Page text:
Homeschooling really relies on Mom staying healthy and semi-sane.
Self-care for mom is an important but often-overlooked component in a strong homeschool.
– Children require lots of attention. A mom who is perpetually exhausted has little attention to give. A zombie-mom is not typically an effective teacher.
– Homeschooling means that mom has to deal with the multiple responsibilities of teaching her children about life and about academics. If there’s an argument over what to have for breakfast, that same irritated child is going to be sitting in front of you practicing spelling words a half-hour later. Stress from one area spills over into the others, and it take a mom who’s on top of her game to juggle that stress spillage.
– A mom’s identity can very easily become completely dependent on her child’s homeschooling. It makes up so much of her life that she can forget her other, super-duper important roles like daughter of the most high King, wife, daughter to her earthly parents, sister, cousin, aunt, friend.
– Teaching our children requires us to be constantly learning new things – techniques for teaching, the details of subjects with which we’ve had only a passing acquaintance, community resources and options for the homeschool. Mom needs to be mentally sharp enough to stay savvy.
That’s only a few reasons, but even those four have me convinced that moms need to take care of themselves to be effective homeschoolers.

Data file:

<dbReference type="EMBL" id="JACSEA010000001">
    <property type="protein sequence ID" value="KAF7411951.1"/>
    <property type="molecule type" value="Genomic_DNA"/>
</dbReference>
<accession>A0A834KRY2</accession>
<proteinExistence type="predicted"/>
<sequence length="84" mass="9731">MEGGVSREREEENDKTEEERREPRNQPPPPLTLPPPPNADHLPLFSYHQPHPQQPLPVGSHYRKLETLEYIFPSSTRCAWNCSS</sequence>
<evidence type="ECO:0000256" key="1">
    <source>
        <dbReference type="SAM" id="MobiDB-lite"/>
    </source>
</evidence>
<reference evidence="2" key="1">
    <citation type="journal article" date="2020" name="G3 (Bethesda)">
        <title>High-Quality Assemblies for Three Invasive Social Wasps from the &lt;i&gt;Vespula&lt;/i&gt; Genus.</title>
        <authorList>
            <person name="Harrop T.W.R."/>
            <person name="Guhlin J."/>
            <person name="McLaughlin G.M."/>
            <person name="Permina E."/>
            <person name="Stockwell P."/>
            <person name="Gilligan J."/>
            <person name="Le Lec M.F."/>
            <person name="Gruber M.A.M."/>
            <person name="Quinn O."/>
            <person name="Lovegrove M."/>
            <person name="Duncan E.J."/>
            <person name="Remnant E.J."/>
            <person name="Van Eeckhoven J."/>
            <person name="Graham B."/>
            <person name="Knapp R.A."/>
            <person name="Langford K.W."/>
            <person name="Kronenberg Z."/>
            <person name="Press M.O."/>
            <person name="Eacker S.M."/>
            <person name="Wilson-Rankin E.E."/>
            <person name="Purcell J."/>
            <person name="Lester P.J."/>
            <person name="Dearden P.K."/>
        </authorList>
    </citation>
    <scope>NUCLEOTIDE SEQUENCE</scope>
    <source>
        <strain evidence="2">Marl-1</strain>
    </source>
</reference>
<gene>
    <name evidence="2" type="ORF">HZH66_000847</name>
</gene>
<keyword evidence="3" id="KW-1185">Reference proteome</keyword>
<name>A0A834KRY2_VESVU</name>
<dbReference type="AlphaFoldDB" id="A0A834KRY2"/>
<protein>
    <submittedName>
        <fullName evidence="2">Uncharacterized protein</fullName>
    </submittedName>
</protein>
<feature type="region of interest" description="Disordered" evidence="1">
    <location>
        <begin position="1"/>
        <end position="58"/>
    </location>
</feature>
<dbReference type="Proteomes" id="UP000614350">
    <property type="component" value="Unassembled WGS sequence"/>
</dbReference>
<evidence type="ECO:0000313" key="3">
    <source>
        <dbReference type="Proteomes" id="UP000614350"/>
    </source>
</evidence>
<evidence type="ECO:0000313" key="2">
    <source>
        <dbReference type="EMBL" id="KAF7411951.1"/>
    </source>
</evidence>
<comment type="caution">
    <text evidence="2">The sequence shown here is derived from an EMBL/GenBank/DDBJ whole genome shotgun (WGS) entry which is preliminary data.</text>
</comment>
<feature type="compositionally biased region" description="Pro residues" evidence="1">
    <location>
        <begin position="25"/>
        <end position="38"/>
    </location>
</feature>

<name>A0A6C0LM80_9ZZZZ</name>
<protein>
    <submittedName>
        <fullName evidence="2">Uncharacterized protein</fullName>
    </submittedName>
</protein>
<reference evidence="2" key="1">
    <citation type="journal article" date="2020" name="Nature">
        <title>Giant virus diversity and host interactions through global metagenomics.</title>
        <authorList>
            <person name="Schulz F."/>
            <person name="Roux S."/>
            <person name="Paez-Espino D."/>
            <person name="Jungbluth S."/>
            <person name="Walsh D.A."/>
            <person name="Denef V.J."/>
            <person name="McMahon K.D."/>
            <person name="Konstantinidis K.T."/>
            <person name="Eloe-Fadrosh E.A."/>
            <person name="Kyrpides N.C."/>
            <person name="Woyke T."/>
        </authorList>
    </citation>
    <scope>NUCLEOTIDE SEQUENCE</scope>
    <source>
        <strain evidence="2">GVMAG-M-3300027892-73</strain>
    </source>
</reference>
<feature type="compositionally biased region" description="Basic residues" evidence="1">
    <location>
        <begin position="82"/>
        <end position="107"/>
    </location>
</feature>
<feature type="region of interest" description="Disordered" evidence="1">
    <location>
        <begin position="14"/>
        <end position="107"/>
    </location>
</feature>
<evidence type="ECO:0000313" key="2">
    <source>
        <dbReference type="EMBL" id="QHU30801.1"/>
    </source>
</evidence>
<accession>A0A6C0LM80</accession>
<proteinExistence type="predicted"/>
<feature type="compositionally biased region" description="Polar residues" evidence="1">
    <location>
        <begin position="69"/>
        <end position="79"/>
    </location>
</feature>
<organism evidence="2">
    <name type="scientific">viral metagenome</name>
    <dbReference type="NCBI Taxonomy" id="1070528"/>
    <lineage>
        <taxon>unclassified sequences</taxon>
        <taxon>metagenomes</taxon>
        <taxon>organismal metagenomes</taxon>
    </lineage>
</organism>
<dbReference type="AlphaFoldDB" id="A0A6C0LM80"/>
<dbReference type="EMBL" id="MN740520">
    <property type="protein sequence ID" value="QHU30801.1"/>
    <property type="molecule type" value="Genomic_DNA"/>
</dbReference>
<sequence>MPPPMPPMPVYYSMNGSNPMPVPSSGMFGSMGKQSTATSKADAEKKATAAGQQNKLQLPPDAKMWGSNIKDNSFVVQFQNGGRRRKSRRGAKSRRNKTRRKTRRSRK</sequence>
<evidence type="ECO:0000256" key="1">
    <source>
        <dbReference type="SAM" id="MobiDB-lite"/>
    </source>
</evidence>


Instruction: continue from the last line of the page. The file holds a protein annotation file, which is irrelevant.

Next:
Here are some of the ways we can do it:
– Set goals and establish quiet time to revisit them at least once a month. Use a tool like our FREE download Scheduling Backwards to help set good plans in place, then check in with yourself regularly to keep the bigger picture in sight. Living reactively moment to moment will drain and frustrate most of us.
– Say this with me: “Sleep is good. I like the inside of my eyelids.” Sleep is absolutely necessary for mental acuity and physical health. Some studies indicate that sleep-deprivation of just 2-3 hours less sleep than you normally get produces cognitive and motor impairment similar to driving at the limit for alcohol consumption.
– Stable blood sugar makes your brain happy. And your moods. And your body in general. So eat wisely.
– We need people, so set reminders for yourself to have time with grown-ups who are good for your soul. Conversation on the phone is helpful, but face to face time is much richer.
Why do we often resist taking care of ourselves?
– The SuperMom Myth. Refuse it. Your kids need YOU as their mom because God designed it that way. They do not need a mythological mom.
– Guilt. We feel selfish when we take care of ourselves, but the truth is we will parent and homeschool much more effectively if we have first made sure that we are fit for duty.
– Lack of support. It’s humbling and hard to ask our husbands, friends, grandparents or others to watch our kids for a bit so we can spend a little time on self-care, but there’s just no replacing the benefits that come from doing it even if it’s hard. Click here to download FREE white papers on why you need a homeschool support group and how to start one in your local area.
Your turn: What do you do to take care of yourself on a regular basis?
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